Lueur Interieure, Gao Xingjian 2006

Currently, I’m on page 121 of Soul Mountain and I can’t seem to form a solid opinion of it, nor am I fully immersed in the prose. Virginia Woolf writes in her essay, The Love of Reading, that

…our first duty as readers is to try and understand what the writer is making from the first word with which he builds his first sentence to the last with which he ends his book. We must not impose our design upon him; we must not try to make him conform his will to ours. We must allow Defoe to be Defoe and Jane Austen to be Jane Austen as freely as we allow the tiger to have his fur and the tortoise to have his shell.

In other words, we must not try to interpret what we read until we have reached the very last sentence. That’s why I’m iffy about mid-way book thoughts, and judging books before I’ve completed them: until the moment  our eyes reach the last page, the book has an indefinite shape. As Woolf says,

the book as a whole is different from the book received currently in several different parts. It has a shape, it has a being.

Despite knowing this, I’m rather worried at my inability to connect with the writing. I seem to be floating – hovering – outside of Gao’s vision; unable to understand or engage with the story. His writing is quirky, poetic, wonderfully dreamlike at times, but I don’t think I understand Soul Mountain at all. I’ll keep reading, of course, and I am content with enjoying the ride (i.e. appreciating the writing); hopefully, by the time I reach the last page I’ll be more enlightened.

I’ve also decided to do away with fixed reading lists for now, because Matt over at A Guy’s Moleskine Notebook is beginning a sort of read-a-long. He will be reading five books, and since three of them:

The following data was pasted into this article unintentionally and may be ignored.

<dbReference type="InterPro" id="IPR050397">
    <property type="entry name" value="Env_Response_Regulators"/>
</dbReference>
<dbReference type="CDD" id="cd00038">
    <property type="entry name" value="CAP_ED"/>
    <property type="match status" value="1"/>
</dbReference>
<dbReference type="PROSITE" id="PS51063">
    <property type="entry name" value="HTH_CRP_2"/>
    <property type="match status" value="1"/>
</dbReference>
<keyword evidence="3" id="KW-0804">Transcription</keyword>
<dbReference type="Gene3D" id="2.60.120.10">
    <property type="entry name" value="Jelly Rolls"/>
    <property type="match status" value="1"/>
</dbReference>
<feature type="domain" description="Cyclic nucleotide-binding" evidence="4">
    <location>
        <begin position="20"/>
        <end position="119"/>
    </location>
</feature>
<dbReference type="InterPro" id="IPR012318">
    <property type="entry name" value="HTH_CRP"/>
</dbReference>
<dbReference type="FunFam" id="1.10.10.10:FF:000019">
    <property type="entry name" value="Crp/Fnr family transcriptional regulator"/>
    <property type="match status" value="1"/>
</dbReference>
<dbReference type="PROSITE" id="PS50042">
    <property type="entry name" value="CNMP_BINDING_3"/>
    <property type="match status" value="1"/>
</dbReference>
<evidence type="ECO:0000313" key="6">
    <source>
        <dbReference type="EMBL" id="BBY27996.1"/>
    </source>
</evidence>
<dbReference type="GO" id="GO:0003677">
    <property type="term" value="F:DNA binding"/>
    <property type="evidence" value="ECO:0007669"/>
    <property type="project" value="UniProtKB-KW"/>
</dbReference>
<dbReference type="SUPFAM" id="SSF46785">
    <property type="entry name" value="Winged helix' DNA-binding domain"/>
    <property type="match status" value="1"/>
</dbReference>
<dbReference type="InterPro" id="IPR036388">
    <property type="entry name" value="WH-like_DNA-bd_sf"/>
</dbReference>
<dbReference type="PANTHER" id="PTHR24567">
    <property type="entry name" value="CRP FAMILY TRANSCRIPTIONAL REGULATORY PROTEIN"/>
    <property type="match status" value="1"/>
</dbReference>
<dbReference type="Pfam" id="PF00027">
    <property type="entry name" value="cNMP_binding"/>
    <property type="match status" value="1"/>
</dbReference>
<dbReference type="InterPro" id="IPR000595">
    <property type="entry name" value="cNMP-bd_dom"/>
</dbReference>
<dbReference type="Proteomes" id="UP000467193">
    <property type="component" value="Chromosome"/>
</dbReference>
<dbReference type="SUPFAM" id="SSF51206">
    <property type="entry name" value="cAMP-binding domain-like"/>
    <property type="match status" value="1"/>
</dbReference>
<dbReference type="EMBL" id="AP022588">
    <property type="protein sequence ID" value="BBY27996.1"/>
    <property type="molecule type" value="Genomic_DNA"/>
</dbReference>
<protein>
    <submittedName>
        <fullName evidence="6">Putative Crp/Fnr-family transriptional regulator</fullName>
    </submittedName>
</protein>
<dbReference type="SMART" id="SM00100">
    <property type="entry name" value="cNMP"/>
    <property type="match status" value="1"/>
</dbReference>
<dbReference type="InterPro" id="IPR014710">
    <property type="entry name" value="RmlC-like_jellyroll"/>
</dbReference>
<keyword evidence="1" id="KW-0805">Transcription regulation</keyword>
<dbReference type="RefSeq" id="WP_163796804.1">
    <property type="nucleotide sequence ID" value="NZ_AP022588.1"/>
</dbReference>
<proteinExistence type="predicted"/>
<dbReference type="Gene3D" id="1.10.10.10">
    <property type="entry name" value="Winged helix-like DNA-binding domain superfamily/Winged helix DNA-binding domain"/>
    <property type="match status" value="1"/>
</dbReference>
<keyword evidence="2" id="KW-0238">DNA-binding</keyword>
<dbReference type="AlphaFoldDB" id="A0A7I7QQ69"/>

• Middlemarch, George Eliot
  • Gone with the Wind, Margaret Mitchell
  • The Tale of Genji, Murasaki Shikibu

are on my proposed to-read list for 2009, I’ll be participating for sure. The exact dates have yet to be announced, but until then I’ll be reading whatever takes my fancy. Probably Fitzgerald, and then my two library books – The Waves and The White Tiger – and maybe The Weaker Vessel. Or the Ishiguro. Or A Year in Provence. I’ll probably keep a list of books in the sidebar, but it’ll be susceptible to change.


18 thoughts on “Thoughts

    1. Zawan – oh, you don’t have to worry about this book avoiding judgement purely because it won the Nobel Prize. I’m not as nice as that! In fact, I think it’s often the case that prize winners invite more scrutiny precisely because they’ve been put upon a pedestal. Also, I never think of books as “good” or “bad”. Just as human beings have both flaws and merits to their personalities, I believe all books have “good” and “bad” aspects. Especially this book. That’s why I’ve decided to save any real judgements until I’ve completed it. My frustration stems more from not being able to penetrate the outer, superficial elements of the story to reach the author’s meaning.

  1. Maybe you’re not in the right mood for it.

    I have thrown down some books in disgust only to pick them up a year later and wish for more hours in the day and night to finish.